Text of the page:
Souls, Spirits and Stories: Exploring Miao Folklore
There are still places in this busy world where tlan(spirits) dance. The Vale’s latest collection, World’s End, is full of references to ancient spirituality, so let’s dive into some of the inspiration behind it. Today, we’ll visit the Mao Tai, in Guizhou province, to explore the folklore and culture of the Miao people.
Miao beliefs blend the worship of dab (ancestors) with a pantheon of neeb (household spirits), governed by shamen. The latter are thought to dwell in caves, standing stones, wells, bridges and often take on dragon forms, according to local literature. Some of these spirits include Saub, a prosperity deity, often invoked for help; similar to the Hindu remover of obstacles, Ganesha. Their folklore also tells of Siv Yis, the first shaman, and Ntxwj Nying and Nyuj Vaj Tuam Teem, the malicious kings of the underworld.
Miao folk beliefs and superstitions also play a massive role in villagers’ everyday lives. For example, if a bird builds a nest in the eaves of your roof, it’s time to move, and lunar eclipses are believed to be caused by frog spirits swallowing the moon. Miao people also believe illness is caused by evil spirits luring the soul from the body. This soul-stealing reverses when the soul walks through the front door of a house, which might explain why many pregnant Miao women are expected to come in by the back door, just in case.
A lot of Miao superstition revolves around keeping body and soul united. Like many hill tribe people in southeast Asia, they tie cotton strings around their wrists to stop evil spirits carrying off their souls when outside the protection of their dab. And, according to the Miao, the best way to avoid getting struck by lightning is to avoid drinking milk, rather than to avoid high places. These safeguarding rituals (as one might expect in a remote, mountainous region) extend even further to the town’s hunters, who wipe the blood from their quarry on their crossbows, to prevent sprained ankles and other injuries.
One of the best ways to explore Miao beliefs and culture is through their embroidery, which has a robust cultural style and local character. The Miao highly value embroidery skills, with practically every Miao woman using it to decorate clothes and bring good fortune to their wearers.
Miao embroidery is often influenced by cultural symbolism, mainly when depicting animals and plants. Familiar figures include unicorns, dragons, phoenixes, fish, frogs, birds and butterflies, each designed to express Miao aesthetic ideals. For example, a fish with a round head, fat body, a small mouth and big eyes is seen as incredibly beautiful because it chimes with Miao ideas of beauty.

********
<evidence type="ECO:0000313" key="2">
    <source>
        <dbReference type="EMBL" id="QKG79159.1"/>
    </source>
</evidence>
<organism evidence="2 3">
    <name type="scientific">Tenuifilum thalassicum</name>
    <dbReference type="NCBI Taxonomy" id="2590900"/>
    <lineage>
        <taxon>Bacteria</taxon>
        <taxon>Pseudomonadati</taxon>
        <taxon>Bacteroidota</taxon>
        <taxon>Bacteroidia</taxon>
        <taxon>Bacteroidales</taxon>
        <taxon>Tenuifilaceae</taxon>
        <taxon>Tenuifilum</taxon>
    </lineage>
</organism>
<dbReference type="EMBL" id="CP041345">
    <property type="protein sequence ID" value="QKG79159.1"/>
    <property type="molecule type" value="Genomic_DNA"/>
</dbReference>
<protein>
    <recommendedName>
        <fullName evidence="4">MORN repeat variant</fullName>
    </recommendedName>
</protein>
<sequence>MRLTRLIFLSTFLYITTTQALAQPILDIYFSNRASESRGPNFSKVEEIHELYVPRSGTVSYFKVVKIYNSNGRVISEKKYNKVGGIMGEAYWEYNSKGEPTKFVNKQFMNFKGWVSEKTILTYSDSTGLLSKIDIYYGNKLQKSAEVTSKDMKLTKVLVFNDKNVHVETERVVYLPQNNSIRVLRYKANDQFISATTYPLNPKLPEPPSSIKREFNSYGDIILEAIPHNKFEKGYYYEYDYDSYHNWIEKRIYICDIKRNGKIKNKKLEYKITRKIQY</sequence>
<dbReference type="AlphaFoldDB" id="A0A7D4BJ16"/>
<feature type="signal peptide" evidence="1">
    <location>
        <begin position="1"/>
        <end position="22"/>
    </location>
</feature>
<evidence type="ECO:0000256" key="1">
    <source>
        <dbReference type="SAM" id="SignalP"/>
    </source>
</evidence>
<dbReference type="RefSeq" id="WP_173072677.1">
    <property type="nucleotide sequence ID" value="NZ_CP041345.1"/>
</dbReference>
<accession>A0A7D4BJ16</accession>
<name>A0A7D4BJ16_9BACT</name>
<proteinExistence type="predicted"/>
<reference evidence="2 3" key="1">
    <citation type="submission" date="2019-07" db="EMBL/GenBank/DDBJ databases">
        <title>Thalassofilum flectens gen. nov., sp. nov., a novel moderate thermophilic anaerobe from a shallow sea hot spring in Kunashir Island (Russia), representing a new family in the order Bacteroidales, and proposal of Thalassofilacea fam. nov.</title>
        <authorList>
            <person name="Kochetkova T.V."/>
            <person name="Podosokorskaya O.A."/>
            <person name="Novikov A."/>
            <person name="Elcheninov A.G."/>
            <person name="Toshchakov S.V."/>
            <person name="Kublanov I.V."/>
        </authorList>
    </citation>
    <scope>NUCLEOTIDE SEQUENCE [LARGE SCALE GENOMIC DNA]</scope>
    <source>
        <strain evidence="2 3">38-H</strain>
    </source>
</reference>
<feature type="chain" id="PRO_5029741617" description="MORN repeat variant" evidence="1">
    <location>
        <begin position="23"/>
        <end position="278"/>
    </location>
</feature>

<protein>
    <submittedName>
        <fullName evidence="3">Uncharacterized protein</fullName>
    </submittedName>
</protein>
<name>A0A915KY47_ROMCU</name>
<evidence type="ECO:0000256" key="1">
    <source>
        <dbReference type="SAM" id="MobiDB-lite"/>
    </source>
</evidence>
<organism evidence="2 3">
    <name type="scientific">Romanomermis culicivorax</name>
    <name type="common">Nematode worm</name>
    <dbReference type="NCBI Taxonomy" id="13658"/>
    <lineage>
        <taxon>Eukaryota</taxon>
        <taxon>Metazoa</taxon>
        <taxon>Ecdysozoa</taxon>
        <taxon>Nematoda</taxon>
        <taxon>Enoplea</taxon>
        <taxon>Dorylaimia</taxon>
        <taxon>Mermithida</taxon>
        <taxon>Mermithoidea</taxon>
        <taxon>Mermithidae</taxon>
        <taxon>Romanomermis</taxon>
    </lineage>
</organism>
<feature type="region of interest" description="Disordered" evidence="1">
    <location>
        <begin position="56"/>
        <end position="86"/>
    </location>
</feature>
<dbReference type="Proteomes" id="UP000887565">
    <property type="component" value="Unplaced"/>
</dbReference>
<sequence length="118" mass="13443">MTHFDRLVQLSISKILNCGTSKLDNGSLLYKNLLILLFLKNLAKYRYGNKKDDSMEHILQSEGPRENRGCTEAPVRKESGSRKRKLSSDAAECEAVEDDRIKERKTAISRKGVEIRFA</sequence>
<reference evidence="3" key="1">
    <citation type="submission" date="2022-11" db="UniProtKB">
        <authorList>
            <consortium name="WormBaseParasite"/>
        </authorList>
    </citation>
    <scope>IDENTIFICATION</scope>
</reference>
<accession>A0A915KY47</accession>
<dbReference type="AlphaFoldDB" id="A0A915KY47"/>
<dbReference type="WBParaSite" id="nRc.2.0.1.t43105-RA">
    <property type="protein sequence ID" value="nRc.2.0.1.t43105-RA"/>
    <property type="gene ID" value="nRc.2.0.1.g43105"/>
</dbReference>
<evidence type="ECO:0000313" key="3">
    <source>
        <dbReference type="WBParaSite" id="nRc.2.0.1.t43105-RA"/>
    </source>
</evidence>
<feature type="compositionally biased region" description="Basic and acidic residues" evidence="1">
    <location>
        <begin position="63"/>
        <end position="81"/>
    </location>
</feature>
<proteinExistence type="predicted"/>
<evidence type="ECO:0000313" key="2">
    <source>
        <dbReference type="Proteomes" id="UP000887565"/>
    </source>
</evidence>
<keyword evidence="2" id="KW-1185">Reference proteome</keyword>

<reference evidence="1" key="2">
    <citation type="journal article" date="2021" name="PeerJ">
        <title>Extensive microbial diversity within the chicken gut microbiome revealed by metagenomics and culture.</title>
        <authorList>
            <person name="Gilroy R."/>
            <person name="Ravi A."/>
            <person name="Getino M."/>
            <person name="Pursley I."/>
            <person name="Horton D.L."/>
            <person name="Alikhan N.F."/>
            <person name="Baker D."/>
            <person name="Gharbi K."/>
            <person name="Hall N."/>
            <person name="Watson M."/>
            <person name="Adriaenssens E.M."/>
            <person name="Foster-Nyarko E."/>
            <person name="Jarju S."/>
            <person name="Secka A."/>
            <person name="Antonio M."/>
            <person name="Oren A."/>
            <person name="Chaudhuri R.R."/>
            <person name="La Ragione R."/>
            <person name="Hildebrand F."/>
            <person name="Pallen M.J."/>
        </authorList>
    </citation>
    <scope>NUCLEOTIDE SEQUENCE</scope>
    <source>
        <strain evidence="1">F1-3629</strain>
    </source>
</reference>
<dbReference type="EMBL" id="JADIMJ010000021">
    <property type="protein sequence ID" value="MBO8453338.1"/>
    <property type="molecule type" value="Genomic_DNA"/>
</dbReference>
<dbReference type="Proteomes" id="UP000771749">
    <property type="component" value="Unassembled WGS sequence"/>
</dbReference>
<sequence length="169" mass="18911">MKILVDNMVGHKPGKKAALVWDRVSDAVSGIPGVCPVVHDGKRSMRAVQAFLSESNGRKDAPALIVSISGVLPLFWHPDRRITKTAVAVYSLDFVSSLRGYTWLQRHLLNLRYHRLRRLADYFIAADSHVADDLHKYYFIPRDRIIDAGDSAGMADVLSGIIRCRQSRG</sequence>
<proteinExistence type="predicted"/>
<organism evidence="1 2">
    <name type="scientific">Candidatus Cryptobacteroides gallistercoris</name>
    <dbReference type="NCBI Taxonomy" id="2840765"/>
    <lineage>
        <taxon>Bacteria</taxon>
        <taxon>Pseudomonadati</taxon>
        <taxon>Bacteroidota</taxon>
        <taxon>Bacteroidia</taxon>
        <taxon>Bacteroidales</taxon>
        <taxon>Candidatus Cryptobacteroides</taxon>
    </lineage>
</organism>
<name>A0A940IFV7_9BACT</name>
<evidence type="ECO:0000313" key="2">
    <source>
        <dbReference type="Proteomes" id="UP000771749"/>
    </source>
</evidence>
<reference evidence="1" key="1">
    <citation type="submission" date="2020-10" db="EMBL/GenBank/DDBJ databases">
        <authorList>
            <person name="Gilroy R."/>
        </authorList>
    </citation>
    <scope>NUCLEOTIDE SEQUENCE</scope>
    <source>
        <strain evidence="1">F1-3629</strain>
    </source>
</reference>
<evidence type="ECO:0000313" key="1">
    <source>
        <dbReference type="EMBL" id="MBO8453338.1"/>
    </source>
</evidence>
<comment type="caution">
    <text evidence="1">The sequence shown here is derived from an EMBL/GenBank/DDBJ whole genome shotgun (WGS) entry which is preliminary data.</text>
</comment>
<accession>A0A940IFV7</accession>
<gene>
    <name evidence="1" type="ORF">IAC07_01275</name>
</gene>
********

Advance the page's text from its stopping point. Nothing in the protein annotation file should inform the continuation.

It's uncertain how embroidery came to be so intertwined with Miao culture, but a local folk tale offers a possible explanation. According to local legend: in ancient times, the skirts worn by the Miao women and another nearby tribe were the same. One day, a mother and daughter decided they would sew a new kind of skirt only their village could wear, to make their people unique and please their ancestors. Walking home, full of excitement, they found a small, green flower on the mountain slope and used it as their inspiration. After working long into the night, they had made a beautiful embroidered skirt, as bright as the petals of the flower. When they showed the other Miao women, they all clapped their hands and set to work learning to sew the intricately sewed skirts, until every woman had her own.
Like the flower from the story, Miao embroidery is made up of exaggerated shapes, lines and vivid colours (chiefly reds, greens and blues) arranged in symmetrical, harmonious patterns. All of which we've tried to emulate in our Mao Tai fine linen from the World's End collection, with an added contemporary edge. Digitally printed in the style of Yaoban tie-dye techniques, a real traditional Miao skirt from the Vale archives inspires the pattern.
Find out more about the World's End collection here.